You’ve got a great idea for a book or you’ve just finished a manuscript, but you don’t know how to get an agent in New York or anywhere else.

We know: How To Get A Book Agent Fast

It’s not as difficult as you might think. If you have a finished manuscript or a partial manuscript and an outline, or a nonfiction book proposal, just follow these 5 steps to getting a book agent.

1. Get Your Manuscript or Proposal Ready

Most agents would like to see a completed manuscript, especially if you’ve never published anything before. This is true for both fiction and nonfiction books. Many agents will also look at the first three chapters and an outline of the rest of the book. Your work needs to be neatly-type and double spaced.

2. Prepare a Synopsis and Query Letter

Write a one-page synopsis of your book. This should sound a little like what you read on the jacket cover of a book, summarizing the plot. Then write a QUERY letter to accompany the synopsis. The letter should include:

  • a brief paragraph about the book, saying that it’s fiction or nonfiction and giving a one or two sentence description
  • a paragraph saying who you think the audience for the book will be
  • a paragraph or two about you, that is, a short bio, including any writing you’ve published and anything that makes you an expert on the subject
  • a paragraph telling the agent just what you have to show, e.g., a completed manuscript, three chapters and an outline, or a proposal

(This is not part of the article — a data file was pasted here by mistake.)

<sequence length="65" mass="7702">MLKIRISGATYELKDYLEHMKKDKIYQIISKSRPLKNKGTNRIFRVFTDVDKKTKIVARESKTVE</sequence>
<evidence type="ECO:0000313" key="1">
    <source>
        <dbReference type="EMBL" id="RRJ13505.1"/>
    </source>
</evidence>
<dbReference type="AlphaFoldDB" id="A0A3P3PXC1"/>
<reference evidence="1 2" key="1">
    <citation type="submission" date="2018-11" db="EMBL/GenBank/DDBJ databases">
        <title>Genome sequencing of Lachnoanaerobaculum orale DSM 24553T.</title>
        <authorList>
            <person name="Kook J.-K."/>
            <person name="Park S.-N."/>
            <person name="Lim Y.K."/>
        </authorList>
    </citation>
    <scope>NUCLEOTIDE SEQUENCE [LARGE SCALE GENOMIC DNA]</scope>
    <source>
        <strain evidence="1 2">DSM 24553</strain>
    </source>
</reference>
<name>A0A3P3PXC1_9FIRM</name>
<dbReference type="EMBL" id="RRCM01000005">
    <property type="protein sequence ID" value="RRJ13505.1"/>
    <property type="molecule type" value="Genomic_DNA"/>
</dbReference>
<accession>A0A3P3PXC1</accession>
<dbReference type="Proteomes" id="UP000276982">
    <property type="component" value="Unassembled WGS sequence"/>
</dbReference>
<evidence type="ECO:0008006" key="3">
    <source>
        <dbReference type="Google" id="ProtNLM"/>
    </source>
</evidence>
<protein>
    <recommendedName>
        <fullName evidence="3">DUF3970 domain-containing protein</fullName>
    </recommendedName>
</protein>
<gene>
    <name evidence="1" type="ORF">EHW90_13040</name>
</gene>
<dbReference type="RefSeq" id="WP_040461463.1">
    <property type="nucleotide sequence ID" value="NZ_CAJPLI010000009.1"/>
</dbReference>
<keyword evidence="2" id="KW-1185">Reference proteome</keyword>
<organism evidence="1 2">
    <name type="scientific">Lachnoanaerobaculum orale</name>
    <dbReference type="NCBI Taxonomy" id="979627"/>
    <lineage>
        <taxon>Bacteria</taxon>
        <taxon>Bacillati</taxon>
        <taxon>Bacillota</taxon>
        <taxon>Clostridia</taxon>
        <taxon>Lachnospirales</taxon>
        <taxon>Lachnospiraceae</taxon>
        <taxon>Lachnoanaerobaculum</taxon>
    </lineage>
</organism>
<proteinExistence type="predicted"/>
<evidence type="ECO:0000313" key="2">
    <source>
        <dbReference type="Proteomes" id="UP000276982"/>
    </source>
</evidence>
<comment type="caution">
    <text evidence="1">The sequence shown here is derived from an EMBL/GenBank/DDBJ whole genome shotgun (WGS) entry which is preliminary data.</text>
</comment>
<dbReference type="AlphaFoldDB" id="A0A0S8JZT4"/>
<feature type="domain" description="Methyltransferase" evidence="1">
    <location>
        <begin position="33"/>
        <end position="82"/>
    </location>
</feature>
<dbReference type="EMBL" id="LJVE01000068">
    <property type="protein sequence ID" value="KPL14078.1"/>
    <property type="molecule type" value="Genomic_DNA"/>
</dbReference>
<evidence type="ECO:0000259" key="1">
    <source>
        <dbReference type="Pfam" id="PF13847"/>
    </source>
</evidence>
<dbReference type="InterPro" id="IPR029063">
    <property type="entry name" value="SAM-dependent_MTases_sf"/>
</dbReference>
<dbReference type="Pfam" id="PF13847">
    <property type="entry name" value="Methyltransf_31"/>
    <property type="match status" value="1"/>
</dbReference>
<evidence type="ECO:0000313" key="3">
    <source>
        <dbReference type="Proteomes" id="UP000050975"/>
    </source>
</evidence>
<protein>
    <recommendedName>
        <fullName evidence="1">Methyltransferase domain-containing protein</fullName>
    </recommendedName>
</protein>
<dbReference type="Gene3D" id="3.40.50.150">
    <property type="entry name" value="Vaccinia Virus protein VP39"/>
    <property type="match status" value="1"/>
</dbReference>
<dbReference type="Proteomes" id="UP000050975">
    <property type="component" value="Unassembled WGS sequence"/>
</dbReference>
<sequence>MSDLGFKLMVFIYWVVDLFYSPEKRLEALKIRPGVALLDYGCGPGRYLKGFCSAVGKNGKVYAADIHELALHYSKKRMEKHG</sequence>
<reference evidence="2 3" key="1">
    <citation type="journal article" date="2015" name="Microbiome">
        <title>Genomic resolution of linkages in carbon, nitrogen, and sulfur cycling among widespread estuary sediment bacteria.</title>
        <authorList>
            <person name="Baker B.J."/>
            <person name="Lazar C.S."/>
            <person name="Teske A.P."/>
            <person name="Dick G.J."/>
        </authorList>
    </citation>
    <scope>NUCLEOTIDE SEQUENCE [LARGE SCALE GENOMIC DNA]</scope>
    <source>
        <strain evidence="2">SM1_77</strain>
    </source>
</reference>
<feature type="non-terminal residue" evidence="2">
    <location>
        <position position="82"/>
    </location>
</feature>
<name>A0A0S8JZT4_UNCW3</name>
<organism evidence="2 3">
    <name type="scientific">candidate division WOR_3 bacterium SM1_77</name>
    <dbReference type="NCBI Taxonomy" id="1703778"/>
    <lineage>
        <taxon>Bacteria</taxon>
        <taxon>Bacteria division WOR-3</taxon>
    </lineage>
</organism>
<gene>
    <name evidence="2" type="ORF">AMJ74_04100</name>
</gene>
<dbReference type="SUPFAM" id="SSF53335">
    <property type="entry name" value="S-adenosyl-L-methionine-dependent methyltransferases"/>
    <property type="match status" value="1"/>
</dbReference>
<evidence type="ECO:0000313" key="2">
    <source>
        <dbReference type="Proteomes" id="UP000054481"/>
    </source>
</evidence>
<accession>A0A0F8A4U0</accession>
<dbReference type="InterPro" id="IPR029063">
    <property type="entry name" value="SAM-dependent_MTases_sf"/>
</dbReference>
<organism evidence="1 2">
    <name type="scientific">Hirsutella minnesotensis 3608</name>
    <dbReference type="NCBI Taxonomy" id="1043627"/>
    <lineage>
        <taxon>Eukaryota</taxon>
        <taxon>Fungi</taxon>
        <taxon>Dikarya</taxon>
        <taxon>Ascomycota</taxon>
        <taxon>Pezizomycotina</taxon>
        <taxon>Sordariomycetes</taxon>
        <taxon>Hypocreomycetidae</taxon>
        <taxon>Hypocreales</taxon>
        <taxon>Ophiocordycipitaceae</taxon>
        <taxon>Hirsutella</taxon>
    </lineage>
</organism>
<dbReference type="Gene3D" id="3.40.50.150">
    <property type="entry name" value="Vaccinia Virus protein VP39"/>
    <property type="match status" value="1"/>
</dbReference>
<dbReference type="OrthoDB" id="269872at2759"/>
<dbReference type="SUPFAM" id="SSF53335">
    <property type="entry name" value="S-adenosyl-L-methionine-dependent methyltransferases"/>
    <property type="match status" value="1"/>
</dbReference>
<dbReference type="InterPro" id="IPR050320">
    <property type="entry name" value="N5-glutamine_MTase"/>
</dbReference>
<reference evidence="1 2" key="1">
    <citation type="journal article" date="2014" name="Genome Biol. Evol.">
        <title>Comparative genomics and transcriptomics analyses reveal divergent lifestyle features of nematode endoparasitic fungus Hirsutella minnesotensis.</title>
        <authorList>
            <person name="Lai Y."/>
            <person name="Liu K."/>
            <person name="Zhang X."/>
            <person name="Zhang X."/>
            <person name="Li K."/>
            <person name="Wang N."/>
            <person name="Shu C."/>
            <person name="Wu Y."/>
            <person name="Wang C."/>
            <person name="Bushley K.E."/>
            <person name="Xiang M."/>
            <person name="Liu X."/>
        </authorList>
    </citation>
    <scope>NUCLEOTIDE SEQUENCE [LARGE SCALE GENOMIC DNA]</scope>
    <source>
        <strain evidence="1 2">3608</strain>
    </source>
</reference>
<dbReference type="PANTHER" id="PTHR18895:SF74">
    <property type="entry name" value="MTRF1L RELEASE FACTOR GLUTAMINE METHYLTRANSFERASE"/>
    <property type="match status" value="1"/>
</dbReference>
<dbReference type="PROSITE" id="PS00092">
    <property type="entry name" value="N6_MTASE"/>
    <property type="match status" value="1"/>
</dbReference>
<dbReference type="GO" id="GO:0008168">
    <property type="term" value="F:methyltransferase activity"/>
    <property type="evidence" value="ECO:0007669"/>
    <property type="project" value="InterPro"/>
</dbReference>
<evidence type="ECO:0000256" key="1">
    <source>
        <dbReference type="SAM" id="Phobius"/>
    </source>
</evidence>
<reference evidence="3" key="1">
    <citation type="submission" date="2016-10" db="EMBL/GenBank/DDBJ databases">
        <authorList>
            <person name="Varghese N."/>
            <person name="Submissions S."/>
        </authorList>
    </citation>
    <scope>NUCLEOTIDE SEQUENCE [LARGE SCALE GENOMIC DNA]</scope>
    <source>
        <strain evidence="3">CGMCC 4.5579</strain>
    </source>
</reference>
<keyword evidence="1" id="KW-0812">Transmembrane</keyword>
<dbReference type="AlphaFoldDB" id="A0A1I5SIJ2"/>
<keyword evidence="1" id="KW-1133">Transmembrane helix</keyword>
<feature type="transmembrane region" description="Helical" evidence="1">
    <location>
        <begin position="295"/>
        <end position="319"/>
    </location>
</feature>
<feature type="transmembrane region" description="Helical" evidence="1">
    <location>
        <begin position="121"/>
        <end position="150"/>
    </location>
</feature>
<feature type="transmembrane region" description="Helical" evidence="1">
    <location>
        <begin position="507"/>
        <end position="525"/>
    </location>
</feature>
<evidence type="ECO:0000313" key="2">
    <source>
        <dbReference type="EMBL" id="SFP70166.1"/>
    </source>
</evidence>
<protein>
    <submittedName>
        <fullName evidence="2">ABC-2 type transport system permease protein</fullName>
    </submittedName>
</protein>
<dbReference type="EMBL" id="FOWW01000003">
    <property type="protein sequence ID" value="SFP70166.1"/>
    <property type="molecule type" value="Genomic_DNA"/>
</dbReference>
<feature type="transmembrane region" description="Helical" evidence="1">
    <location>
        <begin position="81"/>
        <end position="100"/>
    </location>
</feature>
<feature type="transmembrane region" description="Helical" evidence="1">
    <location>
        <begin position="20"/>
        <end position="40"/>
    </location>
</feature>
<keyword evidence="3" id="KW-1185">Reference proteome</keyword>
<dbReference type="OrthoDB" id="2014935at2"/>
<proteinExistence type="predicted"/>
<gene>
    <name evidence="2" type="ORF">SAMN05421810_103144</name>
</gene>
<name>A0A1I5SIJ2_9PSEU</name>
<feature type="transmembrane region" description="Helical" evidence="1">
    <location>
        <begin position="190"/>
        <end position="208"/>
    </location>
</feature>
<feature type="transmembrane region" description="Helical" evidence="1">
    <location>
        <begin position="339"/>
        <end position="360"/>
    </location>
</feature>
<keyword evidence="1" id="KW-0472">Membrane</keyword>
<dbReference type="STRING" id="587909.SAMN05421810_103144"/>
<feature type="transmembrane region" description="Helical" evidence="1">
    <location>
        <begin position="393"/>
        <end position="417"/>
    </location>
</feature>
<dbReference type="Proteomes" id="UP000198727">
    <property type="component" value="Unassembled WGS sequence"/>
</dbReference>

3. Where to Get a List of Potential Agents

You can get a list of agents online by subscribing to a website, such as the Writers Market website, for about three bucks for a month. These are great because they’re updated all the time. You can also buy or borrow books with the same information, such as the Writer’s Market or the Literary Market Place.

4. Select the Agents You Want to Contact

Look over the descriptions of what each agent is looking for and find agents and agencies who match your material, i.e., fiction, nonfiction, romance, adventure, thriller, how-to etc. Now you’re going send your query letter and synopsis to all the agents who are potential matches for you. (Don’t send the manuscript or sample chapters.) YOU CAN ACTUALLY SEND YOUR SYNOPIS AND LETTER BY EMAIL if the agent has an email address. Otherwise, mail out your synopsis and letter, and put in a stamped self-addressed envelope for their response.

5. Follow Up and Response

When you look up the agents online or in a book, most listings will include the agency’s response time. ONLINE queries often get a faster response, so using one of the websites like Writer’s Market can make the whole process much shorter.

Privacy Policy | Terms of Use ©

Sponsored by